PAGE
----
‘ROX vs ROI will be critical’
By Retail4Growth Bureau | January 09, 2024
The closure of experiential retail pioneers like Showfields and Casper will prompt retail businesses in 2024 to refocus on ROI across their holistic value measurement, ensuring that retail experience innovation is balanced with commercial viability says Antony Parham, Creative Director, EchoX, in this exclusive column for Retail4Growth, as part of the series ‘2024: What’s In Store?’
2024 will continue to see the same tensions, challenges, and opportunities play out and develop as what global retail experienced in 2023.
We saw in 2023 that retail success always hinges on understanding audiences’ mindsets and creating product, service, experience, and brand innovation to emotionally connect to customers desires, wants, and needs at anytime and anywhere via an always-on brand world.
The unstable global landscape, inflationary pressures, squeezed consumer spend, and path to sustainability will continue to challenge retail businesses who can remain resilient through innovation, technology, and AI data analytics to simplify product assortment, increase automation and streamlining structures to drive greater long-term profitability.
The stage is set for a dynamic retail landscape across the globe in 2024 with some key tensions to play out:
Localisation v Globalisation
Global lockdowns were a key driver behind brands transforming their real estate into smaller more locally nuanced retail destinations. For example, Ikea opening small format Planning Studios for city centre locations is just one of the many brands adopting a hybrid model of smaller, better, and more cost-effective physical destinations as showrooms to their online world.
For some retailers, global domination is still a key mission with store expansion plans across markets. An example is Uniqlo’s strategy for new global openings, including consolidating in India which is projected to be the third-largest consumer market by 2030.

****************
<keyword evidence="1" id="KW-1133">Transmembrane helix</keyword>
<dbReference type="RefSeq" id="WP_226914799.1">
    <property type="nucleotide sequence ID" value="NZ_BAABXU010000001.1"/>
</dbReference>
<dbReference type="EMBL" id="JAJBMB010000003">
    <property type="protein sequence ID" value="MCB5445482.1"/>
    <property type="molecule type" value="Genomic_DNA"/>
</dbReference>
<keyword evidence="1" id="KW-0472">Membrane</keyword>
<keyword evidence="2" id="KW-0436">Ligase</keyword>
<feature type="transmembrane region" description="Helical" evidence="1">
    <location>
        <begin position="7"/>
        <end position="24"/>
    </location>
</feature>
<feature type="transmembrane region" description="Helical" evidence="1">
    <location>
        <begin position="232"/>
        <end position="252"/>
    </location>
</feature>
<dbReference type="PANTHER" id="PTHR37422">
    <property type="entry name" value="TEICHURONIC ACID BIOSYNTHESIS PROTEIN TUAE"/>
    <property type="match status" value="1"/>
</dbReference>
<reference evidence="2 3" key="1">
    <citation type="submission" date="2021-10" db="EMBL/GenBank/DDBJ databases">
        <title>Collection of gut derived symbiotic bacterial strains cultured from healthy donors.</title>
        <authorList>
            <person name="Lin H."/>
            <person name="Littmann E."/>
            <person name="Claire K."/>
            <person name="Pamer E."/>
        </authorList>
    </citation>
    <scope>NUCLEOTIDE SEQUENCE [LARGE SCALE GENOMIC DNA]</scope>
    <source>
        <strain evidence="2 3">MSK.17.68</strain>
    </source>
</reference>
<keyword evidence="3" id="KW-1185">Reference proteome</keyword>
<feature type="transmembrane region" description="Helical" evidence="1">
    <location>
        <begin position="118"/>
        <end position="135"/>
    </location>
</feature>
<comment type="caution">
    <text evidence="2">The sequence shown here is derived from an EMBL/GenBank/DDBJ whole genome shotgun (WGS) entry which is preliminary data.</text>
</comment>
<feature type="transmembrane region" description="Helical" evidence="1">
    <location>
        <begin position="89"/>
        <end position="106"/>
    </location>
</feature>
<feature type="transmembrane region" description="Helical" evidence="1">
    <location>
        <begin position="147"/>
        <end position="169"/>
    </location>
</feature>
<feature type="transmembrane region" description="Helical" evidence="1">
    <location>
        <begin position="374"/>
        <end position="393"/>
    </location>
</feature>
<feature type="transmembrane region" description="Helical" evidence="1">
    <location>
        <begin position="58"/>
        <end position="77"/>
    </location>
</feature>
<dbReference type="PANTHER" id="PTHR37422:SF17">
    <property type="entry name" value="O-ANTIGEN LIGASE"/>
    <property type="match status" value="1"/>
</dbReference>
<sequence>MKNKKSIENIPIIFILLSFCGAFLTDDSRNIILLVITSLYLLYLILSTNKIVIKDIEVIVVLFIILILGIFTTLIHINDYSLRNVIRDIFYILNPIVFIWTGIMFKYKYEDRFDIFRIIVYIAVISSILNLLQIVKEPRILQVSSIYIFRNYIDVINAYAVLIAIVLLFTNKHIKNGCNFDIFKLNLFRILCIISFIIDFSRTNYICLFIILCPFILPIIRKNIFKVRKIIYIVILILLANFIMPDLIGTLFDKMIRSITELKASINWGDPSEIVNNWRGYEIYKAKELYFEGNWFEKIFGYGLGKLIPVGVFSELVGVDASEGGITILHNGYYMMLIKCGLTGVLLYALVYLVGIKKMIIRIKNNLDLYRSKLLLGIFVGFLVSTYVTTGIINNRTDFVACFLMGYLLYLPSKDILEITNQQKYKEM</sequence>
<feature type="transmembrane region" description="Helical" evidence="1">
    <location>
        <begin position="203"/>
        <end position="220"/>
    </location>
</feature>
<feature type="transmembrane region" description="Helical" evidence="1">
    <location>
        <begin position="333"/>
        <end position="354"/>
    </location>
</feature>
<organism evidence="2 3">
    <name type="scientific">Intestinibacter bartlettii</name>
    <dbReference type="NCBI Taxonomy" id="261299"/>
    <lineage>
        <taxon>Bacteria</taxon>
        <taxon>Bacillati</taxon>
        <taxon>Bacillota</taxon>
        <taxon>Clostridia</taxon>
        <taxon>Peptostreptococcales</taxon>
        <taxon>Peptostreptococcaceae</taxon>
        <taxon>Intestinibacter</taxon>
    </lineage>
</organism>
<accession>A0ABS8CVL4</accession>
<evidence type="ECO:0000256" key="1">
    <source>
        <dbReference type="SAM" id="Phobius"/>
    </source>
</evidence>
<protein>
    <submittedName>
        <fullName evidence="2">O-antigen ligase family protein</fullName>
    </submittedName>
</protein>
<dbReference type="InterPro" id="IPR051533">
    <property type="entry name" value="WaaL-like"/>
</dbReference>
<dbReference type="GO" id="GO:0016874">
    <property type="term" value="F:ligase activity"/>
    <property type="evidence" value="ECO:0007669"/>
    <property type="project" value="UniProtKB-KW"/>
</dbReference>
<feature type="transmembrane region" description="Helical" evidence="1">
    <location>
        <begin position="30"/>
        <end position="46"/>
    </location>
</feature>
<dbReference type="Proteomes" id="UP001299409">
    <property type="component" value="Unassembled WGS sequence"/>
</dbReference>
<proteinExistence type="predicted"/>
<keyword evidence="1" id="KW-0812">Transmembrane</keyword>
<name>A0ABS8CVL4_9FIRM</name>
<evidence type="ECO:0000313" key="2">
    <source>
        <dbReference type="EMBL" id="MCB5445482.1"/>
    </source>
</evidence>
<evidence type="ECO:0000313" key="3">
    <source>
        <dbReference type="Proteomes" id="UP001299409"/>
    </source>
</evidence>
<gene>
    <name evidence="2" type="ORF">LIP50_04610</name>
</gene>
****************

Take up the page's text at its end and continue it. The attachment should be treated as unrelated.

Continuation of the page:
In the luxury sector, it’s great to see Sabyasachi expand beyond India creating a global brand of wonder emporiums mixing Asia and the West in new categories. An inspiring example of local going global.
ROX v ROI
The experience economy transformed many retail destinations into playgrounds, sensory theatres, and studios of immersion. As global economies continue with challenges, return on experience (ROX) customer engagement models have proved difficult for some brands to monetise into revenue.
The closure of experiential retail pioneers like Showfields and Casper will prompt retail businesses in 2024 to refocus on ROI across their holistic value measurement, ensuring that retail experience innovation is balanced with commercial viability.
Sustainability v Consumerism
Retail designers and retail businesses have a collective responsibility to create products and experiences that minimise impact to our fragile world. From small independent brands to global monoliths, many are focusing more on purpose, ethics, and sustainability which are becoming more mainstream.
Yet, on the flip side, the rise of consumers ‘trading down’ to save money has seen ultra-value start-ups like Shein and Temu take the internet by storm. A Tsunami of incredibly cheap products with minimal transparency on ethics, sourcing and authenticity is driving up global supply chain costs due to their volume of trade. In 2024, will sustainable consumerism prevail or will super value retail be part of the problem and not sustainability solution? It remains to be seen.
Permanence v Programmatic
2023 saw the continuation of inventive brand collaborations and experiential pop-ups across the globe. Consumers are insatiable for newness and experiences that offer escapism from life’s challenges so permanent brand homes whether digital or physical need continual FOMO. Programmatic ever changing retail experiences blurring culture, art, entertainment, and media linked directly to retail marketing campaigns will continue to be a winning strategy to inspire customers to invest their time and money with your brand.
Automation v Human
In-store technology and AI have continually been tried and tested to create stores of the future blurring the online and offline. Amazon Style, the self-assisted app driven pilot stores one of the latest examples where smart technology is used with the aim of creating a seamless shopping experience.
Technology alone cannot nurture connections and grow customer relationships. It is a brand’s instore team empowered by smart technology tools that can bring the point of difference to the competition, becoming relationship creators building long term brand advocacy. Memory making great experiences and service will always require the human touch.
CEO, Restore Design
‘Authenticity, Curation & Personalisation will be the differentiators’